Systemic Lupus Erythematosus: Causes, Diagnosis and Treatment

by Johnny Jacks

Systemic Lupus Erythematosus (SLE) is a multifactorial disease with an unclear exact cause. However, some genetic, immune, endocrine, and environmental factors play an important role in the pathogenesis of the disease.

What is Systemic Lupus Erythematosus?

Systemic Lupus Erythematosus is an autoimmune disease characterized by the presence of autoantibodies against antigens, affecting multiple systems. The disease has various subtypes with different clinical manifestations in each patient, ranging from mild mucosal symptoms to multi-organ involvement such as skin, kidney, joints, heart, and even severe involvement of the central nervous system. More than 90% of systemic lupus erythematosus cases occur in women and typically begin in childbearing age.

What is Systemic Lupus Erythematosus?

What is Systemic Lupus Erythematosus?

Pathogenesis of systemic lupus erythematosus

The pathogenesis of systemic lupus erythematosus (SLE) is very complex, and is known to involve abnormalities in the immune system. Specifically, the following mechanisms have been identified:


The immune system produces antibodies to protect the body against invading microorganisms. Antibodies recognize foreign antigens and trigger immune reactions, leading to inflammation and preventing infection. However, in some cases, these antibodies can become misguided and attack the body’s own proteins, known as autoantibodies.

The following autoantibodies are thought to play a role in the development of SLE:

Antibodies against nuclear components

Anti-nuclear antibodies (ANA): These antibodies target normal proteins present in the cell nucleus. ANA are found in up to 90% of SLE patients, but the test results have low specificity since ANA can also be found in other diseases, such as scleroderma and rheumatoid arthritis. ANA positivity can also be seen in 1-3% of healthy individuals, especially the elderly.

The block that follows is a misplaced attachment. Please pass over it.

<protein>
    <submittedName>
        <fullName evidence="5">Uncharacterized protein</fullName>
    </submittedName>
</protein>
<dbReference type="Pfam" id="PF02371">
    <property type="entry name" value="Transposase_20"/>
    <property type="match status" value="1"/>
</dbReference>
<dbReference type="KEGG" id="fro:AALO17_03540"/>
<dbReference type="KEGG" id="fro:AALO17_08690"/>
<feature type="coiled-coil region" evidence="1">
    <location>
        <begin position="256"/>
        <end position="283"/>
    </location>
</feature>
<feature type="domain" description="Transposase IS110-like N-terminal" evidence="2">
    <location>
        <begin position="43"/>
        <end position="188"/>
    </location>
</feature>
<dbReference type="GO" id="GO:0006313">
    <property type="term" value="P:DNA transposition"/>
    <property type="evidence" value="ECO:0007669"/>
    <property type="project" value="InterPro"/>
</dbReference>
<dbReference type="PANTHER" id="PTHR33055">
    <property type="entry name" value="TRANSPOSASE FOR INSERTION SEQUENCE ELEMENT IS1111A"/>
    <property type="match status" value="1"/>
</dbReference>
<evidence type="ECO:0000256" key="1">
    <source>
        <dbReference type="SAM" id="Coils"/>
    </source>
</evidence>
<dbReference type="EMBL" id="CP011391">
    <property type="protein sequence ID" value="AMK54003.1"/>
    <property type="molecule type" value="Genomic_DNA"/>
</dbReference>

Anti-double-stranded DNA (dsDNA) antibodies have three types:

  • Type I: Anti-dsDNA antibodies target double-stranded DNA, and are found in 60-70% of SLE patients. This type of antibody has high specificity.
  • Type II: Anti-dsDNA antibodies target both single-stranded and double-stranded DNA.
  • Type III: Anti-nucleosome antibodies target single-stranded DNA (n-dsDNA), and are found in 30% of SLE patients.
  • Anti-histone antibodies: These antibodies are found in drug-induced lupus.

Anti-nucleoprotein antibodies: These antibodies are detected by the Hargraves cell test.

Antibodies against nuclear components

Antibodies against nuclear components

Antibodies against soluble antigens

Anti-Sm antibodies (named after the patient Smith, the first patient to be identified with these antibodies): These antibodies are found in 30-40% of SLE patients.

Anti-ribonucleoprotein (RNP) antibodies: These antibodies have high sensitivity and specificity. Usually, both Sm and RNP antibodies are present, although they recognize different antigens.

Anti-SSA (Ro) antibodies: These antibodies are also highly specific for the diagnosis of congenital lupus. Up to 30% of SLE patients have these antibodies.

Cell-Targeting Antibodies

Anti-red blood cell antibodies: These antibodies are detected by a positive Coombs test. In cases of Lupus, these antibodies are found in 60% of cases.

Anti-white blood cell antibodies: Tests show a decrease in peripheral white blood cell count, primarily affecting lymphocytes, and to a lesser extent, neutrophils.

Anti-platelet antibodies: These are antibodies that target antigens on the surface of platelets, causing mild to moderate thrombocytopenia and sometimes bleeding.

Anti-phospholipid antibodies: These antibodies are clinically expressed as a false-positive syphilis reaction.

Organ-Specific Antibodies

Anti-ribosome antibodies: When these antibodies appear, patients often have psychiatric symptoms.

Anti-Golgi apparatus antibodies: These antibodies are very rare.

Immune Complexes

Circulating immune complexes: Found in the circulation.

Deposited immune complexes: Found in tissues, subcutaneous organs, and glomerular basement membranes.

The causes of systemic lupus erythematosus (SLE)

Systemic lupus erythematosus is a multifactorial disease with no clearly defined exact causes. However, there are some genetic, immune, endocrine, and environmental factors that play an important role in the pathogenesis of the disease.